by Jim Nintzel
The bottom appears within sight. The latest state financial report notes that we had our first single-digit drop in year-to-year revenues since September 2008. This is good news, in the I've-been-down-so-long-that-it-looks-like-up-to-me sense.
A few highlights noted by the JLBC staff:
The January revenue results broke several long term trends. General Fund revenue collections were $1.44 billion. Excluding one-time proceeds, collections were (2)% less than last January. This was the first single digit year-over- year loss since September 2008.
In addition, January General Fund revenues were $14.2 million above the forecast, which marks the first time since March 2007 that revenue collections exceeded
Beginning with this February report, we are comparing actual revenue collections to the Baseline consensus forecast published last month. The Baseline forecasts a revenue decline of (10.8)%, compared to 0.9% growth in the original FY 2010 budget. Since the revised forecast is $(880) million less than the original budget for the year, it will be easier to meet or exceed the forecast going forward.
January 2010 General Fund spending was $972.7 million. January expenditures were higher than the prior year due to the late payment of the Universities December allocation. Year-to-date spending is ($176) million less than the prior year.
In January, state revenues outpaced the rate of spending due primarily to one-time transfers and sale/lease-back proceeds. General Fund revenues exceeded expenditures by $468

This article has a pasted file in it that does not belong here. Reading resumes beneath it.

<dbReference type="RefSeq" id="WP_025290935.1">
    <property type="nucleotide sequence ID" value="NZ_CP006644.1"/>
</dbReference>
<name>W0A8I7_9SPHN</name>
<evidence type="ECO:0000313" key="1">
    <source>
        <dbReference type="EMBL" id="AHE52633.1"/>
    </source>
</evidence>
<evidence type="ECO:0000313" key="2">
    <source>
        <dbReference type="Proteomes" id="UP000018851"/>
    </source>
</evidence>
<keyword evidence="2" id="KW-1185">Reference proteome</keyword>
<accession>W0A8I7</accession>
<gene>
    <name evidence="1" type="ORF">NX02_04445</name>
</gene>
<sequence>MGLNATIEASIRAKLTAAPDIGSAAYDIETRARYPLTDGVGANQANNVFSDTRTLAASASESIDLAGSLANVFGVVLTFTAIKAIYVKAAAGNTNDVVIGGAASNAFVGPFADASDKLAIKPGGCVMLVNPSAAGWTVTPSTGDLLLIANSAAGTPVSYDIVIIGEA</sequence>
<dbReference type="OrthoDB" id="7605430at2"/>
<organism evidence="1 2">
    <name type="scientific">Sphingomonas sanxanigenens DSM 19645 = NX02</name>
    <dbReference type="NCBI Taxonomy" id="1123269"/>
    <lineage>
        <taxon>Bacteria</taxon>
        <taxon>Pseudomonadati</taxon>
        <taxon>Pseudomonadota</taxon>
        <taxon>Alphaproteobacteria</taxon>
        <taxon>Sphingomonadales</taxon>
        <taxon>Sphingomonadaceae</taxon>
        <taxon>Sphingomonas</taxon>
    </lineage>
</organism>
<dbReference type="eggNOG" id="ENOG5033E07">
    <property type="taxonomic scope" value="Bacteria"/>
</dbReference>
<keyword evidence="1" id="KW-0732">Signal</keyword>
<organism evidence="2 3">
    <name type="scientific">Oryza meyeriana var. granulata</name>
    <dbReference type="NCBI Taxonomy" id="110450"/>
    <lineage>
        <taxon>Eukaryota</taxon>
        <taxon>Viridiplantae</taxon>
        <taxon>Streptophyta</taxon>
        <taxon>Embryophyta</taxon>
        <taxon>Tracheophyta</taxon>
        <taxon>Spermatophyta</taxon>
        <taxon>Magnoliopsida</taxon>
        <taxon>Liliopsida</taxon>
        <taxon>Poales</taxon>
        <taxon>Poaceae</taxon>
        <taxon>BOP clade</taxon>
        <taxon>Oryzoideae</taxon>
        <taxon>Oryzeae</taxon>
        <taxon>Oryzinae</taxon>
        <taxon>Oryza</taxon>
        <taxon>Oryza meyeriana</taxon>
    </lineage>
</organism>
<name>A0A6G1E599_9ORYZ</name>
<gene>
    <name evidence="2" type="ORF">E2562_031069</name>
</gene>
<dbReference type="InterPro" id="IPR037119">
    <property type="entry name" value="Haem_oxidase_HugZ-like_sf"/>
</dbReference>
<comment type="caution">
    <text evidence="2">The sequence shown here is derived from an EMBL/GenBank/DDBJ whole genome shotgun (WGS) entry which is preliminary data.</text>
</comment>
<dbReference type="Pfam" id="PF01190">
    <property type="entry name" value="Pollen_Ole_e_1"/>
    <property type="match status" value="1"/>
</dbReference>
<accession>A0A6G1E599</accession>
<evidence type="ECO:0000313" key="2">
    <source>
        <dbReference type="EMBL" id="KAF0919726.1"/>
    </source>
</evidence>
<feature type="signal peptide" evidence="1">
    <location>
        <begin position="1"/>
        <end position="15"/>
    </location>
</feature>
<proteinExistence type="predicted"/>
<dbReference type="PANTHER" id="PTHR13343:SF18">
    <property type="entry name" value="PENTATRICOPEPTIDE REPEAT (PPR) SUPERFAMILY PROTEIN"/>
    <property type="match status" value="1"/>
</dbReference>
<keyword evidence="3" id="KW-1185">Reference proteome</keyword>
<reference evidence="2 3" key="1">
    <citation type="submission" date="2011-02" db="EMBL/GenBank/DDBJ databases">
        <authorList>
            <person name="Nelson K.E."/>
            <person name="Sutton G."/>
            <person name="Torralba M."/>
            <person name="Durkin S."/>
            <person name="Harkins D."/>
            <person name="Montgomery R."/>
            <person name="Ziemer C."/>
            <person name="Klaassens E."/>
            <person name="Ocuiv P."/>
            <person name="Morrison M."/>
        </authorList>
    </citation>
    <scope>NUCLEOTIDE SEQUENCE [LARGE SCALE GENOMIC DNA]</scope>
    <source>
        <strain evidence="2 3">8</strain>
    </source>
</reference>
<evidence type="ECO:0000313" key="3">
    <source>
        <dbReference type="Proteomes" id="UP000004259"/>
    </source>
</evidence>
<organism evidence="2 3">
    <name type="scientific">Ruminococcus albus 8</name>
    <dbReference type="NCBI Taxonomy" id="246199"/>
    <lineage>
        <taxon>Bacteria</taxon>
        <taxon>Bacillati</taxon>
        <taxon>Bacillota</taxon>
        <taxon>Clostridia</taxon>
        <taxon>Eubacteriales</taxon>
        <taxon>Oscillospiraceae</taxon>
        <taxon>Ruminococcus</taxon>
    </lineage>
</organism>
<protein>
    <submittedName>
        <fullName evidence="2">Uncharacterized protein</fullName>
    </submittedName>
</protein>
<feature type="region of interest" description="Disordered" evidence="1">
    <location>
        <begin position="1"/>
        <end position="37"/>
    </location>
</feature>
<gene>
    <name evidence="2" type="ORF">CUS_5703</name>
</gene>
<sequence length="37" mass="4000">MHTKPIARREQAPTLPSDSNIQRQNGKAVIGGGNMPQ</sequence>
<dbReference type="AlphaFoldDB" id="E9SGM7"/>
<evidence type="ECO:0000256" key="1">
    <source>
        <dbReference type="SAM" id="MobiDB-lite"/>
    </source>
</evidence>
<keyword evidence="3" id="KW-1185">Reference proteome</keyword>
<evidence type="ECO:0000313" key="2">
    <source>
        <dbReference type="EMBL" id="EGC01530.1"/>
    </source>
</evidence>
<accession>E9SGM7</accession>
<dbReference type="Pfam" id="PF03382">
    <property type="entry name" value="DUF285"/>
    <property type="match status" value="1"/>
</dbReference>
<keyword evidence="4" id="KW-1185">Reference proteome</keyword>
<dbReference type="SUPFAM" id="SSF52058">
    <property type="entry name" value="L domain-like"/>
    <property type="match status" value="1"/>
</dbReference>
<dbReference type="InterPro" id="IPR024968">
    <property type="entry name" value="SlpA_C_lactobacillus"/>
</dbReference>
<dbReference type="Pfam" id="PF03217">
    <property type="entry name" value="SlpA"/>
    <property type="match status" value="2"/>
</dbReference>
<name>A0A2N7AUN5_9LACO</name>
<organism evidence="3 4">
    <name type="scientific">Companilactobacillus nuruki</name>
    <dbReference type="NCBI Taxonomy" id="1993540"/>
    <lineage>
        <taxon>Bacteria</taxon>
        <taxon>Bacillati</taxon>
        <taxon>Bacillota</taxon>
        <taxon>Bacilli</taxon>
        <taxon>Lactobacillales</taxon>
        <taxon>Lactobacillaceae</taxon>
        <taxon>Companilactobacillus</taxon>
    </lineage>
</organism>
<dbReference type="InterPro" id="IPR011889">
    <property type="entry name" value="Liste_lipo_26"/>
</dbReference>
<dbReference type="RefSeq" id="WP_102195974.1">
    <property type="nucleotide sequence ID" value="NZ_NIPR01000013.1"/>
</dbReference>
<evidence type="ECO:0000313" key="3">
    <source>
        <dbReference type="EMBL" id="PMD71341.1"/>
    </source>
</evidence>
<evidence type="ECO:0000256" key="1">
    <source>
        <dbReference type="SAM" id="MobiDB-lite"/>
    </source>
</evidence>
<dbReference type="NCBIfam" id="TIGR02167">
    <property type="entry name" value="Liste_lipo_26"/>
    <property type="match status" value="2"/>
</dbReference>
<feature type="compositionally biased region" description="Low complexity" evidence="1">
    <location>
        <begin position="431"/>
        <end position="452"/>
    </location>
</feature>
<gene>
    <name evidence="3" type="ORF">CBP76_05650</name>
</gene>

million for the month. Fiscal year-to-date, however, General Fund revenues are $4.80 billion compared to spending of $6.21 billion, for a 6-month deficit of $(1.41) billion.
Daily borrowing has increased since the end of January when a one-time influx from the sale of state buildings temporarily eliminated the need for borrowing. Part of the increase in borrowing is due to maintaining a $300 million balance with the servicing bank.
The state pays its bills out of the operating fund balance, which consists of General Fund and certain dedicated funds. To cover last year’s $(480) million shortfall and this year’s $(1.4) billion shortfall in the General Fund, the state has already effectively borrowed all of the state’s approximately $1.6 billion in dedicated funds in the operating balance. Having exhausted that source, the state literally borrowed as much as $572 million in February by issuing Treasurer Warrant Notes (TWNs). The average daily borrowing was $377 million. Year to date, the highest daily borrowing was $905 million.
We'll take a closer look later.